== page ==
Octopus vision: not as black and white as we think
Dr Misha Vorobyev of the University of Auckland will disentangle the mystery of colour vision in octopuses. He will carry out a series of experiments to determine how octopuses can distinguish colour and texture despite being assumed to be colour blind
Published on 5 November 2019
Octopuses have a remarkable ability to camouflage themselves by matching their body colour and shape to the colour and texture of the background environment. One third of all nerve fibres from an octopus brain are connected to colour changing patches on the octopus’ skin. This allows an octopus to change its appearance in a fraction of a second. In addition, octopuses have specialised muscles in their skin which can change the three dimensional texture from smooth to spikey. Incredibly, despite having very acute vision, octopuses only have one visual pigment in their eyes and therefore should be colour blind.
Dr Misha Vorobyev has been awarded a te Pūtea Rangahau a Marsden grant to address this enigma of octopus vision - how can an apparently colour blind animal match its body to the background environment if it is unable to see those colours? Dr Vorobyev will conduct a series of experiments to examine if octopuses can detect colour variation in the environment through means other than direct colour vision. Rather than the colours themselves, are they able to detect the presence of different wavelengths of light through light refraction, or are they able to sense the brightness of the environment, which they correlate with colour? Alternatively, do octopuses get information on colour from the polarisation of light since they possess a polarisation-sensitive eye? Dr Vorobyev’s novel set of experiments will test these possibilities, among others, in this wide-ranging study.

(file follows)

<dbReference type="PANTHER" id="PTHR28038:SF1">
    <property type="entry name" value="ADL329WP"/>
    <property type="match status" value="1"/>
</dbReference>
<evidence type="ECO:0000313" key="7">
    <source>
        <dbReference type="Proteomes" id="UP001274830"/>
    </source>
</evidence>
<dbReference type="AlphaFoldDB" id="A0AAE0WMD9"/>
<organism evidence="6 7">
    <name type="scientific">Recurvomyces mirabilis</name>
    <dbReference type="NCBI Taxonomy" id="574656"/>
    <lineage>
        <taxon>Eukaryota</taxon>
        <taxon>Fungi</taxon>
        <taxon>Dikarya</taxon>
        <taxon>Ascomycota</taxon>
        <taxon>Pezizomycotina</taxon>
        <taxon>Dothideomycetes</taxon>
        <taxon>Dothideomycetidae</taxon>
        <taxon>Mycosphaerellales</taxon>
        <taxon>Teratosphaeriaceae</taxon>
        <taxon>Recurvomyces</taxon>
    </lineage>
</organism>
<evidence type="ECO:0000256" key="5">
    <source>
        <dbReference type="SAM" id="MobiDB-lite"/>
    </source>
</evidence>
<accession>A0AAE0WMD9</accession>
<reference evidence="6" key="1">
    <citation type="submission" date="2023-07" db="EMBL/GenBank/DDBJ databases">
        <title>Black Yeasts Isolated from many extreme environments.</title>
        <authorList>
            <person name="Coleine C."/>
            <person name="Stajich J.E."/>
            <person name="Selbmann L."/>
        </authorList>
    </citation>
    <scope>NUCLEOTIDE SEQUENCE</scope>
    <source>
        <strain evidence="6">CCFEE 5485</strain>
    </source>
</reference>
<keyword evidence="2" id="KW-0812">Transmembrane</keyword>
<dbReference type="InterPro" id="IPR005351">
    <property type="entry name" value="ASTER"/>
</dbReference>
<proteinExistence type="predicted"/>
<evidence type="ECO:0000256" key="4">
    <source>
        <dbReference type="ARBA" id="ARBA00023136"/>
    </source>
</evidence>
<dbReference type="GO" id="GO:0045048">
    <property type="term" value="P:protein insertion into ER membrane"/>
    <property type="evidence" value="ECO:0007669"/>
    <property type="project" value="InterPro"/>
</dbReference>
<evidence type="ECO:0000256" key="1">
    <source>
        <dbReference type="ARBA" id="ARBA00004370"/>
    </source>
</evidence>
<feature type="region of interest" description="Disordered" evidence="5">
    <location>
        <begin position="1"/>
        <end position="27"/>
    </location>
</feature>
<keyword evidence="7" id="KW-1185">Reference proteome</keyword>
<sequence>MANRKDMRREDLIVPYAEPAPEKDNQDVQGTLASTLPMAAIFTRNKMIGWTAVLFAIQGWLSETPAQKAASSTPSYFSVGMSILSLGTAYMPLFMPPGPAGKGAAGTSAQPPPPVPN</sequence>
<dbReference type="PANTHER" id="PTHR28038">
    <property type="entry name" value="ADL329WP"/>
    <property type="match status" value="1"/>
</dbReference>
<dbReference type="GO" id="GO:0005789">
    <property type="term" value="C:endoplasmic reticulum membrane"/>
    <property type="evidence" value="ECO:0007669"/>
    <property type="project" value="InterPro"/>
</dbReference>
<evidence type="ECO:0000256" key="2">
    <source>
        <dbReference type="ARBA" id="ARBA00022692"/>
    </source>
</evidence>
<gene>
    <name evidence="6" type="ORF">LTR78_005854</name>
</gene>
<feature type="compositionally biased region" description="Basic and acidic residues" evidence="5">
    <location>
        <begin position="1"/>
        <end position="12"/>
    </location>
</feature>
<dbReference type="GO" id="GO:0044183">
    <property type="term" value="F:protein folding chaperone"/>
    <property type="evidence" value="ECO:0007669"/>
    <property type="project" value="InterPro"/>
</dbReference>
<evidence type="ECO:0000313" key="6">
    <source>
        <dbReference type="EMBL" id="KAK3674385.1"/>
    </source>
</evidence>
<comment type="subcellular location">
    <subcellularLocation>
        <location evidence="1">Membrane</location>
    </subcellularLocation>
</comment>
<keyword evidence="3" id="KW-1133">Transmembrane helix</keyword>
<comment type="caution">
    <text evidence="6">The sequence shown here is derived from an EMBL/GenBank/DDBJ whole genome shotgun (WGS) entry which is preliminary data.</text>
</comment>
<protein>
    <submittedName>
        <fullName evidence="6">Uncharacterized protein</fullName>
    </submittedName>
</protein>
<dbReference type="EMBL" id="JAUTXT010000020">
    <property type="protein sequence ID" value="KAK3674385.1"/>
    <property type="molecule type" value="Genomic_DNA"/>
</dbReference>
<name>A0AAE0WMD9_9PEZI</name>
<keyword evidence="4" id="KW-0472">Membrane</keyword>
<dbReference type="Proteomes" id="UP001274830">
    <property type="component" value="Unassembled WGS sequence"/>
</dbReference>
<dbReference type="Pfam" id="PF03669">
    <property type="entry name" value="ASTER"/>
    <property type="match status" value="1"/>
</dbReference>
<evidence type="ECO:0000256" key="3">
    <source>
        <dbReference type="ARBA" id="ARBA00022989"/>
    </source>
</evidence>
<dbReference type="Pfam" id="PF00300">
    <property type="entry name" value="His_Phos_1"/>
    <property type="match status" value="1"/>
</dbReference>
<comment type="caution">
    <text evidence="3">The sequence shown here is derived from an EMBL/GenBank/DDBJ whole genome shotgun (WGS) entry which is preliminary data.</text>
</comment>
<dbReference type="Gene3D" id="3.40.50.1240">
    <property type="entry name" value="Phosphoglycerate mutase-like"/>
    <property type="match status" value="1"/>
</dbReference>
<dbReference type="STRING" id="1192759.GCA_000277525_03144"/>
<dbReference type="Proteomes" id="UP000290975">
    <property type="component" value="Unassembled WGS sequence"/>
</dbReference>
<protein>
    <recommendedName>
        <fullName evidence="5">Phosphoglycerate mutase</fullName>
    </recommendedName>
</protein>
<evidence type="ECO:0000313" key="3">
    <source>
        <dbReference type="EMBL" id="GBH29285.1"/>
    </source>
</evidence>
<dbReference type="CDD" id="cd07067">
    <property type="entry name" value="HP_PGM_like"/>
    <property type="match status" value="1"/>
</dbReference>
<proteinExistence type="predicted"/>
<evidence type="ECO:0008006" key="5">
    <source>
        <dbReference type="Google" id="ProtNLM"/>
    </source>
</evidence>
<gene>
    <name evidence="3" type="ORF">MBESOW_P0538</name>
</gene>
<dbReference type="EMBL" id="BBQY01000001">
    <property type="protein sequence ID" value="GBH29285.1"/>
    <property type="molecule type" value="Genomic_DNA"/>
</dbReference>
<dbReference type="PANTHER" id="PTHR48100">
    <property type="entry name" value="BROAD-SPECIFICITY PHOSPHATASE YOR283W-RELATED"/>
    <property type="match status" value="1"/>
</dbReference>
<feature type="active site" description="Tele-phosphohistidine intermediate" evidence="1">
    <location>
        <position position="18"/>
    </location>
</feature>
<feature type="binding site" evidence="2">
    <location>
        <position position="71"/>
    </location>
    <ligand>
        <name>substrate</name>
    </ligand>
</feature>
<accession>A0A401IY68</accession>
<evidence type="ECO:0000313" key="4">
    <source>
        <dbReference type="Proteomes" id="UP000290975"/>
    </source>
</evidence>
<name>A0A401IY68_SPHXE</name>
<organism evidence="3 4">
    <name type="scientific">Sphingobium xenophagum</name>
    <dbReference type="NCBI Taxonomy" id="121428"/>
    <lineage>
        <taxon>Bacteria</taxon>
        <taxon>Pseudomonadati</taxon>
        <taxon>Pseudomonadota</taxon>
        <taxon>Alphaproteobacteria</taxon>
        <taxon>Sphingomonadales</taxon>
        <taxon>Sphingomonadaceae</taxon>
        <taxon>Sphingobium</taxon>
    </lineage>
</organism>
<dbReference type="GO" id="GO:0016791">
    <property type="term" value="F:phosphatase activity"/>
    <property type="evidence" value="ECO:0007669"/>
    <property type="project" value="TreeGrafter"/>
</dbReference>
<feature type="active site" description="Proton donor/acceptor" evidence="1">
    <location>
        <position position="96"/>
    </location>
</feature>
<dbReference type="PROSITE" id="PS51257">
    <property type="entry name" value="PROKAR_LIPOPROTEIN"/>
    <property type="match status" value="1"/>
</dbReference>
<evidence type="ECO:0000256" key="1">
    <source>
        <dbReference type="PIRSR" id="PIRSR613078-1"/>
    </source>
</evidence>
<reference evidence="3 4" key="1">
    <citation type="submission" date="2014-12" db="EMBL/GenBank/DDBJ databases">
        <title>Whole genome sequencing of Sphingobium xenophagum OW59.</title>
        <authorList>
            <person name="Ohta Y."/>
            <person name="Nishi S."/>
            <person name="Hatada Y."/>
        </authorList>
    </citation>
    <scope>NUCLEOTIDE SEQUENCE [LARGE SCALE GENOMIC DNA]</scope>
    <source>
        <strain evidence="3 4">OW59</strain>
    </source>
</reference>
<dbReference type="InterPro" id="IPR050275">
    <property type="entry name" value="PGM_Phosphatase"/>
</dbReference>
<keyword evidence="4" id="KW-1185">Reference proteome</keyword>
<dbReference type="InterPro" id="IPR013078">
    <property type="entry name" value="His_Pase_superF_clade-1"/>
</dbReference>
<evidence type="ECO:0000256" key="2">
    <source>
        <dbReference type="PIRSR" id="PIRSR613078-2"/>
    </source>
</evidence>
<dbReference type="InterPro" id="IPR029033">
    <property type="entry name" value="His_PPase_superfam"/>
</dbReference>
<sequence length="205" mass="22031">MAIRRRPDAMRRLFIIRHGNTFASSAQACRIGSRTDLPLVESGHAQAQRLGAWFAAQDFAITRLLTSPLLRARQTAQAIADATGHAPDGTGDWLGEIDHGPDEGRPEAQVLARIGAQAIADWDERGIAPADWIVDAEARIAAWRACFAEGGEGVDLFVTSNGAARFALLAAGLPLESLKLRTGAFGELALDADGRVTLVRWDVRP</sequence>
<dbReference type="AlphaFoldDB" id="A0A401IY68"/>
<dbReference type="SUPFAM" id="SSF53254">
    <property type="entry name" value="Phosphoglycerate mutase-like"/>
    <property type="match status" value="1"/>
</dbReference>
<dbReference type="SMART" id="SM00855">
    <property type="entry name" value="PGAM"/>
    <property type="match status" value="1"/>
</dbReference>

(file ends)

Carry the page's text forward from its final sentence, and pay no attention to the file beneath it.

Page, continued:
In addition to solving the mystery of the colour blind octopus, Dr Vorobyev’s study will help scientists understand the evolutionary relationship between vision and animal body patterns.